Wednesday, November 15, 2006

The environmental fundamentalist's battle with the climate change denier is like two religious zealots fighting

There’s a nice little spat running between George Monbiot and Christopher Monckton which again demonstrates how the climate-change argument has acquired the characteristics of a bust up between religious fundamentalists.

Yesterday the ever pompous Monbiot rubbished Monckton’s articles in the Sunday Telegraph (to which the admirable (apart from his views!) cassilis first drew my attention). Today Monckton, whom Monbiot sneeringly reminds us is a Viscount, replies in the Guardian.

I’m not a scientist but donkeys’ years ago I got a degree in electronic engineering (with Honours) from a (fairly) reputable university. Electronic engineering is basically maths with knobs on plus a bit of science. So I guess I’d be fairly high up any league table of the population’s scientific knowledge.

And I can spot some pretty basic hogwash in both Monbiot and Monckton’s writings. But I haven’t any real way of knowing which, if either, of them is right. My engineering training tells me to look for scientific concusses, the problem with these two chaps is that they look mainly at extreme results. I suspect the truth is somewhere between their positions.

As with religion people must latch onto a seemingly reliable person to guide them through unknowable complexities. But environmental writers are, like priests, highly selective in the texts they choose to interpret and jolly good at spinning them to produce the results that suit their flock’s desires and/or prejudices.

There are many in the ‘green’ movement who take a great delight in anything that seems to show ‘big business’ or the US in a bad light. Equally there are many deniers who prefer to bury their heads because they don’t want their comfortably selfish pleasures interfered with.

But, as any geologist could tell you, our planet is in no danger from mankind's activities. Some species, including our own, may be at risk but extinction is an essential component of evolution. It is only human vanity that leads us to speak about saving the planet rather than our own skins. If we were all wiped out tomorrow we’d leave hardly a trace in the fossil record because we’ve been around for such a short time. As John Maynard Keynes put it 'In the long run we’re all dead'; it’s being so cheery that keeps me going...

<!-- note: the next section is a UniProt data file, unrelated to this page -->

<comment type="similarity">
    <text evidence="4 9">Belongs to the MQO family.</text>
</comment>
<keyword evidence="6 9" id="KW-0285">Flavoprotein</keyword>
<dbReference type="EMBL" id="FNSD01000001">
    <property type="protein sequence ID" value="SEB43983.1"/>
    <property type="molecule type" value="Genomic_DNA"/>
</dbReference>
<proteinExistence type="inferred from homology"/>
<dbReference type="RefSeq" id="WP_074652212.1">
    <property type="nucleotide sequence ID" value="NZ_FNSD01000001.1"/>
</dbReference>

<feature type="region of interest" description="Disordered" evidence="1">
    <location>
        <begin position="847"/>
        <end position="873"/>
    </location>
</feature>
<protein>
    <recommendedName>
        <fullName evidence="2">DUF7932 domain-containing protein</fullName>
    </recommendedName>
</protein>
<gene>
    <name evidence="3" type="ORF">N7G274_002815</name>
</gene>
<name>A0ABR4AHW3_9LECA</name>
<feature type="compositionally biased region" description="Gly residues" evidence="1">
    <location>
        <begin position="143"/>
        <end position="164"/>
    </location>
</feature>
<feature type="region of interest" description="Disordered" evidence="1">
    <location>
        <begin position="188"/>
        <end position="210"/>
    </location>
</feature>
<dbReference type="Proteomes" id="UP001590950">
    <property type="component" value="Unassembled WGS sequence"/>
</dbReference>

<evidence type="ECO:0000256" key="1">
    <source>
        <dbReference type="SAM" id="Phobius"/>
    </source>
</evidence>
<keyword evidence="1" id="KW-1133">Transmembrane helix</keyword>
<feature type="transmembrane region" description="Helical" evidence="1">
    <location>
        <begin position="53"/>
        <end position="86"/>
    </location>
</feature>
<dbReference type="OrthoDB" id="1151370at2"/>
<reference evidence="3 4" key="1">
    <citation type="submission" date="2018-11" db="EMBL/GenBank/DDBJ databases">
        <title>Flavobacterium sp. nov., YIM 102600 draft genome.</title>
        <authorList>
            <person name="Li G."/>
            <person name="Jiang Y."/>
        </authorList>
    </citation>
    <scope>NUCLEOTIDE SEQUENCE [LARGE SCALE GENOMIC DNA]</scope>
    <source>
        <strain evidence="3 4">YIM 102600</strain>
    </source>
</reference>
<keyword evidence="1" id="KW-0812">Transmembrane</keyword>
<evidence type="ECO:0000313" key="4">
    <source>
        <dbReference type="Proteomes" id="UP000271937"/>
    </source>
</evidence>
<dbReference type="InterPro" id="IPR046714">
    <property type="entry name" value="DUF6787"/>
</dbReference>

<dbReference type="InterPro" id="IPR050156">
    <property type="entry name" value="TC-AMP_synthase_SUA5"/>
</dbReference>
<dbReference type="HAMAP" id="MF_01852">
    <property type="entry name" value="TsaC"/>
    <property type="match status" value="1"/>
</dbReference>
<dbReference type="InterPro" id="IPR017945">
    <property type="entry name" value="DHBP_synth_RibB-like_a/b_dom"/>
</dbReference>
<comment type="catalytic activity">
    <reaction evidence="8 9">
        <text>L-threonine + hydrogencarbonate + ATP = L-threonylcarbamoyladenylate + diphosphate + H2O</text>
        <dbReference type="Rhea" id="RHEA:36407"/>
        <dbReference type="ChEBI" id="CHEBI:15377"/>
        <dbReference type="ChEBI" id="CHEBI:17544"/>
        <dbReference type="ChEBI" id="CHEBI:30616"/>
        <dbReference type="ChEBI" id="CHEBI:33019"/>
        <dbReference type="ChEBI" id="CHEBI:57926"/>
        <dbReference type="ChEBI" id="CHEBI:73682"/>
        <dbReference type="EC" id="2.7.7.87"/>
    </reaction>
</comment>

2 Comments:

At 19:55, Blogger Liam Murray said...

I welcome admiration on however flimsy a premise Brian...

I have no scientific background whatsoever but long ago came to the same conclusion - the truth of the environmental argument lies somewhere between the two extremes.

Worth pointing out though that Monckton et al aren't denying there's a problem or suggesting we should do nothing - merely that we should acknowledge the differing opinions. It's the Monbiot's of the world who are trying to put the issue beyond debate and silence dissent of any sort. I know which I find more sinister...

 
At 10:01, Blogger Hughes Views said...

I hope you took my tongue in cheek comment in the spirit it was offered!

The Monbiots of this world are part of a huge new industry that generates its income out of climate change hysteria. Although we need some campaigners to keep the issue high on the agenda, the pundits who make alarmist predictions which don't come true are probably doing more harm than good...

 

Post a Comment

Links to this post:

Create a Link

<< Home